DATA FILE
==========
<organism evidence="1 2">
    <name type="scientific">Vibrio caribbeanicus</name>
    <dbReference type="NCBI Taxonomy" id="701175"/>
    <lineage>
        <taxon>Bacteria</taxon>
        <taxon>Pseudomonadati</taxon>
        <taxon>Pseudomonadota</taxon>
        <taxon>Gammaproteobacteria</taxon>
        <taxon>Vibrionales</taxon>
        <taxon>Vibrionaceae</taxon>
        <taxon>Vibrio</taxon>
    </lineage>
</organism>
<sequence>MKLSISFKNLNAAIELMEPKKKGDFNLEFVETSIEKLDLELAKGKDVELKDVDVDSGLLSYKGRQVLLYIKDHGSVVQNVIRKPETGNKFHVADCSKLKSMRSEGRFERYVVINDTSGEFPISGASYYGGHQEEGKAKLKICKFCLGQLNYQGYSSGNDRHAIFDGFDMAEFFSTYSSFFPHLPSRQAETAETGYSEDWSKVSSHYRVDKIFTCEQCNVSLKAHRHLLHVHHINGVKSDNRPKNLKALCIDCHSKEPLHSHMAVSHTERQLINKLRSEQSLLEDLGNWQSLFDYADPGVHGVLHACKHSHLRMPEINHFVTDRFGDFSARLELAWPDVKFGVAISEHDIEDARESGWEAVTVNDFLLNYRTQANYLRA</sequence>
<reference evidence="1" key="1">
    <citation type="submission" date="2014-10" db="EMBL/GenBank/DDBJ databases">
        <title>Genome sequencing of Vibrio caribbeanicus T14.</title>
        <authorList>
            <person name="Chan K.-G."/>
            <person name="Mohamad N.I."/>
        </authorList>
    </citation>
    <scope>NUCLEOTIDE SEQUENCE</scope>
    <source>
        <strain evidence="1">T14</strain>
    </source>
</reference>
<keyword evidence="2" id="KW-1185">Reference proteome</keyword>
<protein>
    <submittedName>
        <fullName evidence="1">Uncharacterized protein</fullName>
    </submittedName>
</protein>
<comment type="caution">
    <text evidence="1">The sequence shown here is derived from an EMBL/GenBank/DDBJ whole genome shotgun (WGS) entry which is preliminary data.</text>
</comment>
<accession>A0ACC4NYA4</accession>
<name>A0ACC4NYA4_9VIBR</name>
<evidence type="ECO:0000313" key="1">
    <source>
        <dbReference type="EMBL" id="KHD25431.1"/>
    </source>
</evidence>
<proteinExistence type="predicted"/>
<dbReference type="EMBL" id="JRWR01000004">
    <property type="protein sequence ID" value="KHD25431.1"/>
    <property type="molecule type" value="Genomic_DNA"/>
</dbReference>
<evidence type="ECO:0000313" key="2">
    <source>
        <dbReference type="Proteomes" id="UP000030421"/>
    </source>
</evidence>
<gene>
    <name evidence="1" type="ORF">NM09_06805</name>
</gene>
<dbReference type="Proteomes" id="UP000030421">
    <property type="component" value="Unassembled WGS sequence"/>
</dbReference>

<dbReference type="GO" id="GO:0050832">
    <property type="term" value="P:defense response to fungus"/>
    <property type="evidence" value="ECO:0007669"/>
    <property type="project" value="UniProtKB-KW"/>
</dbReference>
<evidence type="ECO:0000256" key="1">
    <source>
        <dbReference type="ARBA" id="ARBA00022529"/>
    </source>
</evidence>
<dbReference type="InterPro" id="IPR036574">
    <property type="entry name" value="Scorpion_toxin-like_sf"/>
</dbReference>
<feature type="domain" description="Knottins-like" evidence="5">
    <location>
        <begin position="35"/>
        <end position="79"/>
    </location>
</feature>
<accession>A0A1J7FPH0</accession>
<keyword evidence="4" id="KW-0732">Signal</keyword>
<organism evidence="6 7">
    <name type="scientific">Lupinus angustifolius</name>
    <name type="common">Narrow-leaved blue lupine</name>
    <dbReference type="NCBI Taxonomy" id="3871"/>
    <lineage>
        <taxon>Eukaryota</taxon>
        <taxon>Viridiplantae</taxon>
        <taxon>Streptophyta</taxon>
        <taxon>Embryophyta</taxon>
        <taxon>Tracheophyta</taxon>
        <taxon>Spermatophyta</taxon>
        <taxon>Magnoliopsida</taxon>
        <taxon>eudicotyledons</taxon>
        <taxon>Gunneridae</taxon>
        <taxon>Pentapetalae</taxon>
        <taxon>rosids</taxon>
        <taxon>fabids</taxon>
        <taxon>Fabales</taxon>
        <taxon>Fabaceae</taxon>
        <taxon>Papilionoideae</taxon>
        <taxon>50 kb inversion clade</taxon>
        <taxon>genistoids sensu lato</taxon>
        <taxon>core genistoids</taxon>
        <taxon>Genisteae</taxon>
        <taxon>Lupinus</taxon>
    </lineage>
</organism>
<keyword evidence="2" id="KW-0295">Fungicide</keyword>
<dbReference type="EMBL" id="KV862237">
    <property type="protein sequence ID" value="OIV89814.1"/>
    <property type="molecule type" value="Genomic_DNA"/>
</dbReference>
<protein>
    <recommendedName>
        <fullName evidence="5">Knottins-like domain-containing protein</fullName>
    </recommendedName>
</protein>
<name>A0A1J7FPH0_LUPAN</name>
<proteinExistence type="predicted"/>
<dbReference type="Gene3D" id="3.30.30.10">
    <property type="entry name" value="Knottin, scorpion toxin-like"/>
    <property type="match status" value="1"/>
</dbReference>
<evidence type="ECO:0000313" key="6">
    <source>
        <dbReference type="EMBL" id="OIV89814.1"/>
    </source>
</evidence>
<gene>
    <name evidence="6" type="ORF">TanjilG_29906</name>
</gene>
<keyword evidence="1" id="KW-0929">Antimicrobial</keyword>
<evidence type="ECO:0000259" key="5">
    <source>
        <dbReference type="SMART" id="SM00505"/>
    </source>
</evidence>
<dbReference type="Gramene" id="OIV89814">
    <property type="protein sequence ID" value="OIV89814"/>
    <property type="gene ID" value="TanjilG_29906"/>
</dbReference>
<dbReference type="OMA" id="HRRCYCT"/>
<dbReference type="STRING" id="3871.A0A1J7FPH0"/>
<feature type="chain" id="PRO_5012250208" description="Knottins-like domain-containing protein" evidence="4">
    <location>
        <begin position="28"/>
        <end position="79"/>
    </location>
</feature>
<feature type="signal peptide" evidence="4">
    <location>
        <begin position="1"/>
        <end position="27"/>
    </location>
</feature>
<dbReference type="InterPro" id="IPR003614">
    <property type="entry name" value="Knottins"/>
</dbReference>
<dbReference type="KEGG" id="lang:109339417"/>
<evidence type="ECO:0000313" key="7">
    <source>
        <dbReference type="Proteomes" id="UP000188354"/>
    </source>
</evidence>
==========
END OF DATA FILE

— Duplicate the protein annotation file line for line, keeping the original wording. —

<organism evidence="1 2">
    <name type="scientific">Vibrio caribbeanicus</name>
    <dbReference type="NCBI Taxonomy" id="701175"/>
    <lineage>
        <taxon>Bacteria</taxon>
        <taxon>Pseudomonadati</taxon>
        <taxon>Pseudomonadota</taxon>
        <taxon>Gammaproteobacteria</taxon>
        <taxon>Vibrionales</taxon>
        <taxon>Vibrionaceae</taxon>
        <taxon>Vibrio</taxon>
    </lineage>
</organism>
<sequence>MKLSISFKNLNAAIELMEPKKKGDFNLEFVETSIEKLDLELAKGKDVELKDVDVDSGLLSYKGRQVLLYIKDHGSVVQNVIRKPETGNKFHVADCSKLKSMRSEGRFERYVVINDTSGEFPISGASYYGGHQEEGKAKLKICKFCLGQLNYQGYSSGNDRHAIFDGFDMAEFFSTYSSFFPHLPSRQAETAETGYSEDWSKVSSHYRVDKIFTCEQCNVSLKAHRHLLHVHHINGVKSDNRPKNLKALCIDCHSKEPLHSHMAVSHTERQLINKLRSEQSLLEDLGNWQSLFDYADPGVHGVLHACKHSHLRMPEINHFVTDRFGDFSARLELAWPDVKFGVAISEHDIEDARESGWEAVTVNDFLLNYRTQANYLRA</sequence>
<reference evidence="1" key="1">
    <citation type="submission" date="2014-10" db="EMBL/GenBank/DDBJ databases">
        <title>Genome sequencing of Vibrio caribbeanicus T14.</title>
        <authorList>
            <person name="Chan K.-G."/>
            <person name="Mohamad N.I."/>
        </authorList>
    </citation>
    <scope>NUCLEOTIDE SEQUENCE</scope>
    <source>
        <strain evidence="1">T14</strain>
    </source>
</reference>
<keyword evidence="2" id="KW-1185">Reference proteome</keyword>
<protein>
    <submittedName>
        <fullName evidence="1">Uncharacterized protein</fullName>
    </submittedName>
</protein>
<comment type="caution">
    <text evidence="1">The sequence shown here is derived from an EMBL/GenBank/DDBJ whole genome shotgun (WGS) entry which is preliminary data.</text>
</comment>
<accession>A0ACC4NYA4</accession>
<name>A0ACC4NYA4_9VIBR</name>
<evidence type="ECO:0000313" key="1">
    <source>
        <dbReference type="EMBL" id="KHD25431.1"/>
    </source>
</evidence>
<proteinExistence type="predicted"/>
<dbReference type="EMBL" id="JRWR01000004">
    <property type="protein sequence ID" value="KHD25431.1"/>
    <property type="molecule type" value="Genomic_DNA"/>
</dbReference>
<evidence type="ECO:0000313" key="2">
    <source>
        <dbReference type="Proteomes" id="UP000030421"/>
    </source>
</evidence>
<gene>
    <name evidence="1" type="ORF">NM09_06805</name>
</gene>
<dbReference type="Proteomes" id="UP000030421">
    <property type="component" value="Unassembled WGS sequence"/>
</dbReference>

<dbReference type="GO" id="GO:0050832">
    <property type="term" value="P:defense response to fungus"/>
    <property type="evidence" value="ECO:0007669"/>
    <property type="project" value="UniProtKB-KW"/>
</dbReference>
<evidence type="ECO:0000256" key="1">
    <source>
        <dbReference type="ARBA" id="ARBA00022529"/>
    </source>
</evidence>
<dbReference type="InterPro" id="IPR036574">
    <property type="entry name" value="Scorpion_toxin-like_sf"/>
</dbReference>
<feature type="domain" description="Knottins-like" evidence="5">
    <location>
        <begin position="35"/>
        <end position="79"/>
    </location>
</feature>
<accession>A0A1J7FPH0</accession>
<keyword evidence="4" id="KW-0732">Signal</keyword>
<organism evidence="6 7">
    <name type="scientific">Lupinus angustifolius</name>
    <name type="common">Narrow-leaved blue lupine</name>
    <dbReference type="NCBI Taxonomy" id="3871"/>
    <lineage>
        <taxon>Eukaryota</taxon>
        <taxon>Viridiplantae</taxon>
        <taxon>Streptophyta</taxon>
        <taxon>Embryophyta</taxon>
        <taxon>Tracheophyta</taxon>
        <taxon>Spermatophyta</taxon>
        <taxon>Magnoliopsida</taxon>
        <taxon>eudicotyledons</taxon>
        <taxon>Gunneridae</taxon>
        <taxon>Pentapetalae</taxon>
        <taxon>rosids</taxon>
        <taxon>fabids</taxon>
        <taxon>Fabales</taxon>
        <taxon>Fabaceae</taxon>
        <taxon>Papilionoideae</taxon>
        <taxon>50 kb inversion clade</taxon>
        <taxon>genistoids sensu lato</taxon>
        <taxon>core genistoids</taxon>
        <taxon>Genisteae</taxon>
        <taxon>Lupinus</taxon>
    </lineage>
</organism>
<keyword evidence="2" id="KW-0295">Fungicide</keyword>
<dbReference type="EMBL" id="KV862237">
    <property type="protein sequence ID" value="OIV89814.1"/>
    <property type="molecule type" value="Genomic_DNA"/>
</dbReference>
<protein>
    <recommendedName>
        <fullName evidence="5">Knottins-like domain-containing protein</fullName>
    </recommendedName>
</protein>
<name>A0A1J7FPH0_LUPAN</name>
<proteinExistence type="predicted"/>
<dbReference type="Gene3D" id="3.30.30.10">
    <property type="entry name" value="Knottin, scorpion toxin-like"/>
    <property type="match status" value="1"/>
</dbReference>
<evidence type="ECO:0000313" key="6">
    <source>
        <dbReference type="EMBL" id="OIV89814.1"/>
    </source>
</evidence>
<gene>
    <name evidence="6" type="ORF">TanjilG_29906</name>
</gene>
<keyword evidence="1" id="KW-0929">Antimicrobial</keyword>
<evidence type="ECO:0000259" key="5">
    <source>
        <dbReference type="SMART" id="SM00505"/>
    </source>
</evidence>
<dbReference type="Gramene" id="OIV89814">
    <property type="protein sequence ID" value="OIV89814"/>
    <property type="gene ID" value="TanjilG_29906"/>
</dbReference>
<dbReference type="OMA" id="HRRCYCT"/>
<dbReference type="STRING" id="3871.A0A1J7FPH0"/>
<feature type="chain" id="PRO_5012250208" description="Knottins-like domain-containing protein" evidence="4">
    <location>
        <begin position="28"/>
        <end position="79"/>
    </location>
</feature>
<feature type="signal peptide" evidence="4">
    <location>
        <begin position="1"/>
        <end position="27"/>
    </location>
</feature>
<dbReference type="InterPro" id="IPR003614">
    <property type="entry name" value="Knottins"/>
</dbReference>
<dbReference type="KEGG" id="lang:109339417"/>
<evidence type="ECO:0000313" key="7">
    <source>
        <dbReference type="Proteomes" id="UP000188354"/>
    </source>
</evidence>